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As per the title. But I would also like to know if both (Engine and Wing) are turned on at the same time or if different conditions dictate the use of each one. I am specifically interested in the case for the B737NG.

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  • $\begingroup$ @JohnK this is the comments. Please use the answer box for answers. Comments are to seek clarification on the question and very little else. $\endgroup$ – Jamiec Dec 7 '20 at 14:41
  • $\begingroup$ @JohnK Then please don't post it. $\endgroup$ – Jamiec Dec 7 '20 at 16:31
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In general the cowls get operated way more than the wings, because the operating requirements are more stringent, because ice can form on cowl inlets more readily than the wings in conditions near freezing (temperature drop from inlet flow) and the consequences can be worse when the ice is shed.

Can't speak for the 737, but on the CRJs at least, the cowls have to be on in conditions where the wings don't, such as flying in visible moisture above 230 kts (above which the wings only have to be on if you get an actual detection of ice on the airframe). So when you depart in real icing or "technical icing" (visible moisture below a certain temperature) conditions, both wings and cowls will be on, but during the enroute climb you don't need the wings on without an ICE caution message, whereas you still have to put the cowls on pretty much any time you are in cloud.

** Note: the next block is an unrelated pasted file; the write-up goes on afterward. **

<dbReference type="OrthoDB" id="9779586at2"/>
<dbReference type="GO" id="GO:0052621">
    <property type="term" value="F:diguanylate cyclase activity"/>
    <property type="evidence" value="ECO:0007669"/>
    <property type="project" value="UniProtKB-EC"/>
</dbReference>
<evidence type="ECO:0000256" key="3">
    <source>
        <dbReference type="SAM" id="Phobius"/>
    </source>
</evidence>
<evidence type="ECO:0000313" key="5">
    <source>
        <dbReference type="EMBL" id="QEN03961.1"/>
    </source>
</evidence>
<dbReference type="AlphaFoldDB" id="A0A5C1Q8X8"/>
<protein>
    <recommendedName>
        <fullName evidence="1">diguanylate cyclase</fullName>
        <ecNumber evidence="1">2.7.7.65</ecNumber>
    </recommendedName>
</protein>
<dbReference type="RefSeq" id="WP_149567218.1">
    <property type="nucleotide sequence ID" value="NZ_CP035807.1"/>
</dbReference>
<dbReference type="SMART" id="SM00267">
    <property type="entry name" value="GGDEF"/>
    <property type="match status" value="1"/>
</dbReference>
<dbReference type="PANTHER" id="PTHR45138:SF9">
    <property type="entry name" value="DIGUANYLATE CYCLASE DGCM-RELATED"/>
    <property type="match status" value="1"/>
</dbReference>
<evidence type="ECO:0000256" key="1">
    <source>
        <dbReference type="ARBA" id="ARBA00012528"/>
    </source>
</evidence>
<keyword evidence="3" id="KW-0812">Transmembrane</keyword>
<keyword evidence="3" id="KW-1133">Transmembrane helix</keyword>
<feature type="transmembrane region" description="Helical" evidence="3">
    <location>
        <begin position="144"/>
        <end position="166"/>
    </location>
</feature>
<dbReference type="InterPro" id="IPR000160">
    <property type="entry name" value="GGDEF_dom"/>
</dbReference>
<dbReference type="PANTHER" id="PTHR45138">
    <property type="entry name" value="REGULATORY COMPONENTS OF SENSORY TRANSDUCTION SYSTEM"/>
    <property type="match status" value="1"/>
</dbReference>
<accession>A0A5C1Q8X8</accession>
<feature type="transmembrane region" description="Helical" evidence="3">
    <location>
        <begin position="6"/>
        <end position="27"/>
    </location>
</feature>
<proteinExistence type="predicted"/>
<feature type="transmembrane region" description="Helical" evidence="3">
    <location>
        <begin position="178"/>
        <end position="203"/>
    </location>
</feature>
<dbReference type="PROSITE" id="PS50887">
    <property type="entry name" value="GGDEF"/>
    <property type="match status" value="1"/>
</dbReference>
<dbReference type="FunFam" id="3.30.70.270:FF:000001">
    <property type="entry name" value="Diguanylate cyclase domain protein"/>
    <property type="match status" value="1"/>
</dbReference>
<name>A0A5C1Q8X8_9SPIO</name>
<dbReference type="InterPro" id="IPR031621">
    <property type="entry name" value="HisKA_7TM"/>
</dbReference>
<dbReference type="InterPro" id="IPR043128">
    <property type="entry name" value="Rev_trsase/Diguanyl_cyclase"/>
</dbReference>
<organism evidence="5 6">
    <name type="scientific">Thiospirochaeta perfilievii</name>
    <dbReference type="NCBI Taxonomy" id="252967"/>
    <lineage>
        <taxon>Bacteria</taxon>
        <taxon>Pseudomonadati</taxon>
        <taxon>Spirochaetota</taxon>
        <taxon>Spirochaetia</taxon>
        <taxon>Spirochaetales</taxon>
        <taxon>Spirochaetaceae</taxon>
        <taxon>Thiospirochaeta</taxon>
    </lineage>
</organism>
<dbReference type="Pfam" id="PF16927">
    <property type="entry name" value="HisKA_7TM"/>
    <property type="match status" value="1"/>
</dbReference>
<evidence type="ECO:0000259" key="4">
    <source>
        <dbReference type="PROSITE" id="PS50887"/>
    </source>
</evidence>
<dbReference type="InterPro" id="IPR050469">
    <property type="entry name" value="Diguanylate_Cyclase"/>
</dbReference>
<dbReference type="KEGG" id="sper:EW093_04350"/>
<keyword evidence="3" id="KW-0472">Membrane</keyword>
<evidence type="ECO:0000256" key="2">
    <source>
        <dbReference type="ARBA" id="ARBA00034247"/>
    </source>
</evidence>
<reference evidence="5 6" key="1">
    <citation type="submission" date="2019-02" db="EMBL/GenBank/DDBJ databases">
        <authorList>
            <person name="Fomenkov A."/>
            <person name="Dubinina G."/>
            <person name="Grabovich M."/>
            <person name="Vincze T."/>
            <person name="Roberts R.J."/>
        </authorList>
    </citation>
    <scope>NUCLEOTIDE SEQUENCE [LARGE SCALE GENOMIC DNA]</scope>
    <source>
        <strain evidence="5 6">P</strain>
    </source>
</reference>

In the CRJ program the duty cycle of the cowl AI system was several times higher than the wing AI system because of this, and I'm sure most airliners are similar.

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The Boeing 737 FCOM agrees quite well with the procedures John K showed for the CRJ:

  • Engine anti-ice should be on when flying in icing conditions.
  • Wing anti-ice should only be turned on when actual icing has been detected.

Engine Anti-Ice Operation - In-flight

Engine anti–ice must be ON during all flight operations when icing conditions exist or are anticipated, except during climb and cruise when the temperature is below -40°C SAT. Engine anti–ice must be ON before, and during descent in all icing conditions, including temperatures below -40°C SAT. [...]

Wing Anti-ice Operation - In-Flight

Ice accumulation on the flight deck window frames, windshield center post, or on the windshield wiper arm may be used as an indication of structural icing conditions and the need to turn on wing anti-ice.

The wing anti-ice system may be used as a de-icer or anti-icer in flight only. The primary method is to use it as a de-icer by allowing ice to accumulate before turning wing anti-ice on. [...]

(Boeing 737 NG FCOMv1 SP.16.9 - Supplementary Procedures - Adverse Weather)

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